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Egypt’s Youth Coalition calls for a protest to “Save the Revolution”

After giving the military time to meet the demands of the 25 January Revolution, Youth Coalition members say it is time now to return to the streets

Ekram Ibrahim , Friday 1 Apr 2011
Tahrir Square
Egyptians shout slogans as they carry national flags and banners that read in Arabic "No", left, during a rally in Cairo's Tahrir Square (Photo: AP)
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In response to questions asked about the youth of the Egyptian revolution, the 25 January Revolution Youth Coalition apologised in a press conference today for its relative absence from the political scene, promised to do better from now on, and called for a protest tomorrow to “save the revolution”.

Some political forces have already announced that they will be focused on “Orphans Day”, which also falls tomorrow. The Youth Coalition announced that they will be in Tahrir Square nonetheless and asked others to join them.

“We were silent for a while to give a chance for the revolution;s demands be met, and also answering some Egyptians’ calls for stability,” Mohamed Abbass, a member of the Youth Coalition told Ahram Online.

The coalition has two roles: to ensure fulfilment of the demands of the revolution, and to participate in the formation of the new political scene in Egypt. While pursuing the first duty, the Youth Coalition "had so many meetings which prevented us from communicating with the street," according to Nasser Abdel Hamid, member of the Youth Coalition.

Meanwhile, the Youth Coalition announced its refusal to participate yesterday in the national dialogue panel held by the cabinet under the supervision of Deputy Prime Minister Yehia El-Gamal. “There was neither an agenda or goals for the discussion, they informed us too late, in addition to our objection to some figures (who were participants),” said Khaled El-Said, member of the Youth Coalition.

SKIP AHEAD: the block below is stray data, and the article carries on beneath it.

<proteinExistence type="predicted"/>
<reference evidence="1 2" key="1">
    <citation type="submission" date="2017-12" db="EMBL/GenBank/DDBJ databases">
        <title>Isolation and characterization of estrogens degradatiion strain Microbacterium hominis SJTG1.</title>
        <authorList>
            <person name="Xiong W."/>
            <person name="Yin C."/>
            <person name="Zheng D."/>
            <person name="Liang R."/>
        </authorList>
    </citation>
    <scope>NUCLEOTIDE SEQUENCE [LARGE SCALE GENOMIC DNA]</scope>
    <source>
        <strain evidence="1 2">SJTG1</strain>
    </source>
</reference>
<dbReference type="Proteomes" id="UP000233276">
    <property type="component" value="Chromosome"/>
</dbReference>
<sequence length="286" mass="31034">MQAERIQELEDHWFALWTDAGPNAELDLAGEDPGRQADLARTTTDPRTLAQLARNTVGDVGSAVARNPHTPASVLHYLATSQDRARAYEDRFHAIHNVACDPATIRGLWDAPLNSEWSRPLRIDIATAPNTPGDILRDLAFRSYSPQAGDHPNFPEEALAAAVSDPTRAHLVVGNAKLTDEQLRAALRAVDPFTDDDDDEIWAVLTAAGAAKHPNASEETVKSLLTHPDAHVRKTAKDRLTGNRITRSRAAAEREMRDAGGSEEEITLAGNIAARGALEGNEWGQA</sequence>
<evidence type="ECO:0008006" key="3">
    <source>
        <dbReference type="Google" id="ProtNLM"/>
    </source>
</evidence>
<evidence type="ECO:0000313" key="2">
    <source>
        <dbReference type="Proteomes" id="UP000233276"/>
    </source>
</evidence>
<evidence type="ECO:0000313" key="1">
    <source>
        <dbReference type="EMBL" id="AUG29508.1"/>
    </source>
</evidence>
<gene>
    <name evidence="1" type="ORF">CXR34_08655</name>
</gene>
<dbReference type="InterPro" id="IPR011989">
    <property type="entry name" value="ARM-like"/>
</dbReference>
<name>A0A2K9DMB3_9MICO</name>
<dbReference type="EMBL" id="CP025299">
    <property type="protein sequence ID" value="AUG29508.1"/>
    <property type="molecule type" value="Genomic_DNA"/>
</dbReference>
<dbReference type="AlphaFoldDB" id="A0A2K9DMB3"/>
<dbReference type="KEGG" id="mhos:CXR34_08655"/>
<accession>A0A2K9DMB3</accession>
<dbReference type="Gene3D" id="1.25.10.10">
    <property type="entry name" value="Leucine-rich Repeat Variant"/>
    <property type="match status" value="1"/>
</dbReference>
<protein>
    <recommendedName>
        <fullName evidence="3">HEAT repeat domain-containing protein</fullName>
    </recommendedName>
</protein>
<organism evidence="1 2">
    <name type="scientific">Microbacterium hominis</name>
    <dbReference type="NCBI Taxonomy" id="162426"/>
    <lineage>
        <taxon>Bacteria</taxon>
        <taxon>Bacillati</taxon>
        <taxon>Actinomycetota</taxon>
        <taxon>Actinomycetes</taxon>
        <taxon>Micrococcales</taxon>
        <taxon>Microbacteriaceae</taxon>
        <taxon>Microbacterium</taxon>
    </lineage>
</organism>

The coalition objects on the participation of Hossam El-Badrawy, former member of the National Democratic Party (NDP). They also explained that their absence is being used as pressure so that the demands of the revolution are met. “We wont sit and talk for the sake of talking, we need an action plan," El-Said stated. 

The absence of the Youth Coalition has raised concern because the dialogue had no young figures in it. “We are not refusing to be part of the national dialogue, but we object to the way (it is being conducted),” El-Said added.

The coalition is also worried about the Egyptian cabinet's position on military tribunals applied on civilians. “Thugs and protesters get military prosecutions and those who plundered Egypt get civil ones,” said El-Said. 

Regarding the Interim Constitutional Declaration announced yesterday by the Supreme Council of the Armed Forces, the coalition voiced their concerns about keeping the 50 per cent peasants and workers quota in parliament, keeping the women quota, and keeping neighborhood committees based on NDP members. The coalition is also sceptical that no article mentions the new syndicates being formed that will help build a democratic culture in Egypt. 

Coalition members also discussed their concerns about keeping articles in the constitution that gives sweeping powers to the incoming president. "The attitude of both the cabinet and the military will force people to go back to the street,” said Mustafa Shawky, member of the Youth Coalition. “We didn’t have a red line while dealing with the corrupt old regime, accordingly we wont have one when it comes to unfairness or torture or failing the revolution,” said Abbass.

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